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Rain Man and Einstein

Decades ago, children with severe social problems—many who didn’t talk and didn’t behave—were dispatched to psychiatric hospitals. Called “autistic,” they languished in a life of hopelessness, separated from family, friends, and normal life. Now UC Santa Barbara is leading the way, on two major fronts, in understanding and treating what has come to be recognized as a complex of disorders manifested in varying degrees of severity.

It was at the infamous Camarillo State Hospital that Lynn Koegel first encountered people with what’s now known as autism spectrum disorder. Now, years later, she is one of the most renowned clinicians in the field; she runs UCSB’s Koegel Autism Center together with her equally renowned husband, Robert Koegel, whom she first met at Camarillo.

“Things have really changed a lot,” Lynn Koegel says. Severely autistic people are no longer consigned to an invisible, institutionalized life, and the number of people diagnosed with autism spectrum disorder has increased considerably in the last few years, now affecting 1 in 150, although it’s not clear why.

“This is an epidemic that won’t go away,” Koegel says. “It’s not just people being more aware—although they are—it really is an increase in numbers.” Awareness has increased in recent years due both to the efforts of autism-focused nonprofits, and to the 1988 Oscar-winning movie Rain Man, which featured Dustin Hoffman as Raymond Babbitt, the autistic older brother of Charlie Babbitt, played by Tom Cruise.

Autism is a developmental disability that causes problems with social interaction and communication. Autism is a “spectrum disorder” which affects individuals with a considerable range and severity of symptoms. People with Asperger’s syndrome, the mildest form of autism spectrum disorder, may have good verbal, quantitative, or artistic skills, but they typically have trouble understanding body language and other non-verbal cues, and often have an obsessive interest in a single object or topic. Famous scientists and artists, including Einstein, Newton, Darwin, Orwell, van Gogh, and Mozart, are often said to have had Asperger’s. People whose autism is severe typically have far more limited engagement with the world around them—they may not speak and may engage in repetitive behaviors, such as rocking back and forth or waving their hands repeatedly.

It’s not yet known what causes autism. One of the more prevalent theories of recent years—the idea of a link between childhood vaccines and autism—has failed to hold up in scientific studies. “Every case of autism is a little different,” says Ken Kosik, co-director of the Neuroscience Research Institute at UCSB.

There’s no cure for the disorder, but skilled intervention can minimize problems and improve the lives of patients and their families. “Our end goal,” Koegel says, “is for people with autism to be fully productive members of society with good jobs, loving families and friends, and a satisfying life...” The Koegels believe this someday will be possible, for even the most severe cases.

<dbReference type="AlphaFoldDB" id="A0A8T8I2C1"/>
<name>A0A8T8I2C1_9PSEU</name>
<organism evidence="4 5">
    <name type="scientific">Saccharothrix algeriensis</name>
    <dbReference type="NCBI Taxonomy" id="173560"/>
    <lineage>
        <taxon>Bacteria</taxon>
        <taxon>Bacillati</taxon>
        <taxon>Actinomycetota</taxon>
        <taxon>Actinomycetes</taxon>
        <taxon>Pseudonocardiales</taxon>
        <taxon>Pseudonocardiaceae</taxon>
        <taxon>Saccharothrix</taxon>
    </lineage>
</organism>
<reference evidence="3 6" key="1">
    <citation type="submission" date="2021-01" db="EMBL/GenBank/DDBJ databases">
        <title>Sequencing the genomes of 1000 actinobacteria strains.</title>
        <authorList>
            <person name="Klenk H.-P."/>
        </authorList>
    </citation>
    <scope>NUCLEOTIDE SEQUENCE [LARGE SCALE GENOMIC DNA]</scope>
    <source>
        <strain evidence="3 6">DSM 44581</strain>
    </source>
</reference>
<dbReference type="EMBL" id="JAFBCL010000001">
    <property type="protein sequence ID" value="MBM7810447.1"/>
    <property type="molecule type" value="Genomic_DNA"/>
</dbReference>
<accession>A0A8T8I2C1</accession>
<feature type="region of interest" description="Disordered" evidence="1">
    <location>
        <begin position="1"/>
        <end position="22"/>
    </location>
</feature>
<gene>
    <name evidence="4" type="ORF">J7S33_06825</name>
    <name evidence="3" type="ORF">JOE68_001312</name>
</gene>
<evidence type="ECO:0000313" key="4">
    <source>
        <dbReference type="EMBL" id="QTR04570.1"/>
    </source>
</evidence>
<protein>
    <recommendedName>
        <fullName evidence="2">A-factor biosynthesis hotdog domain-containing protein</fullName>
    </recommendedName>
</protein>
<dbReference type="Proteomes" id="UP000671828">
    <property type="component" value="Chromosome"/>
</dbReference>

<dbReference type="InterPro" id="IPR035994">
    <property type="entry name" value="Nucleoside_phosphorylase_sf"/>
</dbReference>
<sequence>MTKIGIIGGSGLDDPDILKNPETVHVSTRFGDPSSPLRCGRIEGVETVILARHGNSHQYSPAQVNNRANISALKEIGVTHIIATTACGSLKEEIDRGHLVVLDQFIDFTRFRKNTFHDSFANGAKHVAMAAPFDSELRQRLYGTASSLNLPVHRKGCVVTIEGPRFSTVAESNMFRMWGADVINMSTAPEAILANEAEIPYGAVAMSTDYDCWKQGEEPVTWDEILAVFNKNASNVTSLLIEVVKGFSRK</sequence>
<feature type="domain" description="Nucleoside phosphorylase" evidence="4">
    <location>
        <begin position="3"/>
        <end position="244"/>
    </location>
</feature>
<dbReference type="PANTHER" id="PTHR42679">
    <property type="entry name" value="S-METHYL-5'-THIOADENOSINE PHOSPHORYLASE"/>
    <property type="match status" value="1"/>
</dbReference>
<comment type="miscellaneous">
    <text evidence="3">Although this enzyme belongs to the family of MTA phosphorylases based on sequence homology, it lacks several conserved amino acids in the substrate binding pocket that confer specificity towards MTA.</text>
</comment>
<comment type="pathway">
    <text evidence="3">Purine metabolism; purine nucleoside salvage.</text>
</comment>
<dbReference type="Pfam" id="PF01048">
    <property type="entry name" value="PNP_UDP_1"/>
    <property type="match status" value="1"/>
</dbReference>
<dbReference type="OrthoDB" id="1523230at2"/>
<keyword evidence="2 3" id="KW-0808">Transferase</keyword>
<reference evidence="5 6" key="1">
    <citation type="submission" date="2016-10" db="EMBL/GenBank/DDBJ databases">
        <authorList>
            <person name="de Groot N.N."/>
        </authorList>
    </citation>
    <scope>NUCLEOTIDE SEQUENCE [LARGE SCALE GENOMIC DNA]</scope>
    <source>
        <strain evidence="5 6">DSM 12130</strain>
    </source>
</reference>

While clinicians like the Koegels have made great progress in figuring out how best to help people with autism, little is known about what happens in the brain to give rise to its symptoms. “Something’s not working right” in the brains of people with autism, Lynn Koegel says, “but we don’t understand what…”

Because autism encompasses such a range of symptoms that vary widely in their severity, it’s exceedingly tough to figure out the mechanisms that give rise to the disorder. “It’s very complex…” Kosik says. “There are certainly many different ways to acquire it. Different genes can go wrong in different people.”

Some cases of autism are known to be caused by abnormalities in certain genes, but those are the minority of instances. In most cases, Kosik says, there are almost certain to be small contributions from many genes—as is the case for other complex disorders, such as diabetes and heart disease, that are very challenging to understand and address.Kosik, who has spent most of his career researching the mechanisms in the brain that produce the devastating symptoms of Alzheimer ’s disease, recently turned his attention to autism.

While he and the Koegels haven’t yet worked together, Kosik says he’s “looking forward to having some discussions with them” and “building some bridges here” between their clinical work and his focus on the genetic and biochemical mechanisms that underlie brain disorders.

To try to figure out what sets apart the autistic brain, Kosik chose to focus on snippets of genetic material called microRNAs, to see how they might be involved in the disorder.

MicroRNAs were discovered about 15 years ago; since then, these tiny fragments have had a big impact. The study of microRNAs is “one of the most explosive fields in all of biology,” Kosik says. They play a key role in regulating genes, and scientists have linked them to some cancers and other diseases.

MicroRNAs are found in all animals—humans probably have close to a thousand of them, according to Kosik—and they serve a kind of fine tuning role. “They take a biological system and tweak it so it’s working properly,” he says.

MicroRNAs play a particularly important role in the brain, Kosik says, especially in the early years of life, when it develops most rapidly. Because that’s also the time when symptoms of autism start to show up, Kosik decided to look at whether microRNAs are somehow involved in the disorder. “It was a very logical connection,” he says.

Kosik studied microRNAs in the brains of people with autism, using samples donated to tissue banks after their deaths. He found that a number of the several hundred microRNAs he analyzed were expressed differently in those samples, compared to tissue from people without autism.